Shadow of the Titanic: The Extraordinary Stories of Those Who Survived

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9781451671575: Shadow of the Titanic: The Extraordinary Stories of Those Who Survived

From an acclaimed literary biographer, a riveting and groundbreaking account of what happened to the survivors of the Titanic.

We think we know the story of the Titanic—the once majestic and supposedly unsinkable ship that struck an iceberg on its maiden voyage from Britain to America—but very little has been written about the vessel’s 705 survivors. How did the events of that horrific night in the icy waters of the North Atlantic affect the lives of those who lived to tell the tale?

Drawing on a wealth of previously unpublished letters, memoirs, diaries, and interviews with their family members, award-winning journalist Andrew

Wilson brings to life the survivors’ colorful voices, from the famous, like heiress Madeleine Astor, to the lesser known second-and third-class passengers, such as the Navratil brothers, who were traveling under assumed names because they were being abducted by their father.

More than one hundred years after that fateful voyage, Shadow of the Titanic adds an important new dimension to this enduringly captivating story.

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About the Author:

Andrew Wilson is an award-winning journalist and author. His work has appeared in a wide variety of publications including the Guardian, the Washington Post, the Sunday Times, and the Smithsonian Magazine. He is the author of four acclaimed biographies, a book about the survivors of the Titanic, and the novels, The Lying Tongue, A Talent for Murder, and A Different Kind of Evil.

Excerpt. © Reprinted by permission. All rights reserved.:

One

A FANCY-DRESS BALL IN
DANTE’s HELL

Sunday, April 14, 1912, dawned bright and clear. There was a feeling of optimism in the air, a sense that anything was possible. The ship seemed to glide over a sea of glass. For first-class passenger Colonel Archibald Gracie, the RMS Titanic was a “floating palace,”1 a high-class hotel that cut through the waters of the Atlantic with a majesty and power he had never experienced before. As he stood on the first-class deck, he noticed that the sea was so level he could barely make out a ripple.

Since Wednesday, when the ship had departed Southampton on its maiden voyage to New York, Gracie had taken advantage of every luxury. After all, this was a liner that had cost $7.5 million to build, a ship that carried 800 bundles of asparagus; one and a quarter tons of fresh green peas; 36,000 oranges and 16,000 lemons; 75,000 pounds of fresh meat; 11,000 pounds of fresh fish; 4,000 pounds of bacon and ham; 7,500 pounds of game and poultry; 1,000 sweetbreads; 40,000 sausages; 40,000 fresh eggs; 6,000 pounds of fresh butter; not to mention the 1,500 bottles of wine, the 20,000 bottles of beer and stout, or the 850 bottles of spirits. For the gentlemen on board there were 8,000 cigars, which they could enjoy while discussing the news of the day.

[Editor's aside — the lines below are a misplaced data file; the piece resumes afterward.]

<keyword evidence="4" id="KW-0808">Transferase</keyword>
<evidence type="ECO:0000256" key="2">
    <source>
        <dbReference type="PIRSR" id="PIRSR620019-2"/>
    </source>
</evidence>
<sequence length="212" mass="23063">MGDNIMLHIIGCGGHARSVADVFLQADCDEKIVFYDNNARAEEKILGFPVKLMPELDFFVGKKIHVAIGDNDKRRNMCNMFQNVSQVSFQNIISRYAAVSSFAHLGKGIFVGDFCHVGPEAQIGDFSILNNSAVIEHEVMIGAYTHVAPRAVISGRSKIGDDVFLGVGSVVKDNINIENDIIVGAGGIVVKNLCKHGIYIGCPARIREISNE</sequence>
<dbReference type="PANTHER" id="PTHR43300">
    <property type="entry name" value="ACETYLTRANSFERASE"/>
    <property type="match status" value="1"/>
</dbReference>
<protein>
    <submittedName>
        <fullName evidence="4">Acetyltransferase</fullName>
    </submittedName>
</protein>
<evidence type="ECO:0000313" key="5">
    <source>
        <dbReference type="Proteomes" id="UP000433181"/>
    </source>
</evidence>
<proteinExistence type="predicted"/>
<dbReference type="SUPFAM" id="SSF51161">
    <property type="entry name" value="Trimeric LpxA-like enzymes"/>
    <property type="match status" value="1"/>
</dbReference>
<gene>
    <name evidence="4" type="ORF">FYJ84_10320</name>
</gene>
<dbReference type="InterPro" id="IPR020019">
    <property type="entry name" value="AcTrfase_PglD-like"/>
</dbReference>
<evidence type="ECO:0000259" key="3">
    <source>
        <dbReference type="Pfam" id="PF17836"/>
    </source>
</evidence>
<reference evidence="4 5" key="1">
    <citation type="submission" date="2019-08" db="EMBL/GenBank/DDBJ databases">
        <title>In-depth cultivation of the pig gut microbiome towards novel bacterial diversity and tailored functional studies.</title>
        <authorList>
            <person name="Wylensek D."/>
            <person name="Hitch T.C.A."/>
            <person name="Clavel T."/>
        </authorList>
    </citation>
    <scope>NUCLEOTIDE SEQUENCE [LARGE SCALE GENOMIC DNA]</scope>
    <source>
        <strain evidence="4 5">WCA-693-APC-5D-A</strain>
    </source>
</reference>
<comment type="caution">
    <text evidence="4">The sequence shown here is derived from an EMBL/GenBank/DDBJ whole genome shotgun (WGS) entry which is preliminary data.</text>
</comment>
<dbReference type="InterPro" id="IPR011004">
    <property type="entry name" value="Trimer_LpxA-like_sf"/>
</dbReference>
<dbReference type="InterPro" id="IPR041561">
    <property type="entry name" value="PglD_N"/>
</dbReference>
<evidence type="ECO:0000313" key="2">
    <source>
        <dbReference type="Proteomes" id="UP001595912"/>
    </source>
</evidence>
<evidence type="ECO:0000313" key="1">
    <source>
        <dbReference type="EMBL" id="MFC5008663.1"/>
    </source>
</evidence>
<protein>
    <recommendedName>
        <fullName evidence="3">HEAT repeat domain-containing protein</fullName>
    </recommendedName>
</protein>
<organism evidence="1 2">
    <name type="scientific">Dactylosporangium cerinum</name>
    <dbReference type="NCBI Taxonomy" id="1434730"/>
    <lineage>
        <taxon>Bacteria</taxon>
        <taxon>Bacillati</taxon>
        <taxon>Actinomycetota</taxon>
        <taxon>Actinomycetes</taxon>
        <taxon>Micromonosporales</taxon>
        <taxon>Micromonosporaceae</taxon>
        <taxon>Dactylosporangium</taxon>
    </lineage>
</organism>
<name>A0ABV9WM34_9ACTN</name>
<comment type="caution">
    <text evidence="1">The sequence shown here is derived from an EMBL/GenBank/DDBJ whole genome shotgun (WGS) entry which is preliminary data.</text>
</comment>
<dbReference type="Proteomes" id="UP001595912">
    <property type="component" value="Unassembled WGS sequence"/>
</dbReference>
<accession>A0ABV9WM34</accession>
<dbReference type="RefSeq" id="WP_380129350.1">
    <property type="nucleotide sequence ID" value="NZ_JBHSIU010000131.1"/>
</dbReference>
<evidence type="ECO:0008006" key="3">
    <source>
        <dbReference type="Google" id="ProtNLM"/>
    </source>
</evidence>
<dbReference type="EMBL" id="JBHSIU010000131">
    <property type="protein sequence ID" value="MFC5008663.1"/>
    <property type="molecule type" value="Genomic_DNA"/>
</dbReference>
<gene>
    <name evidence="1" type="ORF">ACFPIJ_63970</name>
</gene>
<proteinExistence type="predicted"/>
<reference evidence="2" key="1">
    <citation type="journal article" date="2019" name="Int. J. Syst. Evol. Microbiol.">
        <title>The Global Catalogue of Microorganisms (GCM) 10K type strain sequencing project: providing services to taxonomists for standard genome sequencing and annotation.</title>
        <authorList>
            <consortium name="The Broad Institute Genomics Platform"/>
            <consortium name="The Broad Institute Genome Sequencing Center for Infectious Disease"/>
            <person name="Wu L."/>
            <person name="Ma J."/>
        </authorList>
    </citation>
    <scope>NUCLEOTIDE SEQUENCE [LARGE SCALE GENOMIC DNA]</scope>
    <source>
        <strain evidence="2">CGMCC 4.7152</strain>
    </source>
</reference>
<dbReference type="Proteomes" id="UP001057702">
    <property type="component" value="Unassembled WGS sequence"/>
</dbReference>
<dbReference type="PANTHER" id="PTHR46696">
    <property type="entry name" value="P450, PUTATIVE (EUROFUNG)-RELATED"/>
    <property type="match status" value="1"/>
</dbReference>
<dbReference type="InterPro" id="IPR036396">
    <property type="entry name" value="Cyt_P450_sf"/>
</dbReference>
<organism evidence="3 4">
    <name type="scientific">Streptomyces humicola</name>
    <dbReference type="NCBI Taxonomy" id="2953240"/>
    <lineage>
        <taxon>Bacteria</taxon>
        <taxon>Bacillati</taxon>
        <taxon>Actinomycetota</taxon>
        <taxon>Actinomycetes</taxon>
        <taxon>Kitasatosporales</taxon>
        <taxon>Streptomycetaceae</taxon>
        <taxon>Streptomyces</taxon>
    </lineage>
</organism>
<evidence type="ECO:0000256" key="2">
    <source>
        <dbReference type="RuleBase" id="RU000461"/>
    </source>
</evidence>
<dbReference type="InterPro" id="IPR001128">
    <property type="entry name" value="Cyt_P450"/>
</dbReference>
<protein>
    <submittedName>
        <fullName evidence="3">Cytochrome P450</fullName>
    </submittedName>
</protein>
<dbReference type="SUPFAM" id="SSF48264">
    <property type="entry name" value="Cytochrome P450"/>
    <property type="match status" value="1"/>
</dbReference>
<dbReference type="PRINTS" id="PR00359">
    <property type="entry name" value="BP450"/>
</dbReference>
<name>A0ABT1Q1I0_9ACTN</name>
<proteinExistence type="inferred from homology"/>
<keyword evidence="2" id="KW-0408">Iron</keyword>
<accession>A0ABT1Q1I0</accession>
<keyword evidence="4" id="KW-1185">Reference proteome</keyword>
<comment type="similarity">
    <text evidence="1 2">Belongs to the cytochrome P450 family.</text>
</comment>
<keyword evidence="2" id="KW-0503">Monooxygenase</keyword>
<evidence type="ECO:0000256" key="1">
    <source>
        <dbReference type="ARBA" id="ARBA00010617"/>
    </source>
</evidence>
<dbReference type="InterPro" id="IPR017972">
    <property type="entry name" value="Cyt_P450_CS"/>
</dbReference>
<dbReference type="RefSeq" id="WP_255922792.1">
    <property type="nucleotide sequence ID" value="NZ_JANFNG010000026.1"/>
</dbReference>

It’s not surprising then that on that Sunday morning, after a few days of self-indulgence, Colonel Gracie felt he should take a spot of exercise. He rose early, before breakfast, and played a half-hour game of squash with Fred Wright, the professional racket instructor, followed by a swim in the heated saltwater swimming pool. The exercise refreshed his body and his spirit, erasing, for a few moments at least, a slight uneasiness that hung over him. “The pleasure and comfort which all of us enjoyed ... seemed an ominous feature to many of us, including myself,” he said, “who felt it almost too good to last without some terrible retribution inflicted by the hand of an angry omnipotence.”2

Lady Duff Gordon—the London-based couturier known as “Lucile”—remembers how extraordinary it was to see and taste strawberries in April in mid-ocean, while another first-class passenger, Marjorie Newell Robb, was still able to recall in 1981, at the age of ninety-two, the feel of “carpets that you could sink in up to your knees,” the “fine furniture that you could barely move,” and the “very fine panelling and carving.”3 Many second-class passengers spent their time riding between floors in the elevator, which was described as “a great new attraction on the boat.”4 The tang of novelty hung in the air—in fact, one could even smell it. In a letter second-class passenger Marion Wright wrote to her father from the ship on April 11, she said, “It is lovely on the water, except for the smell of new paint, everything is very comfortable on board.”5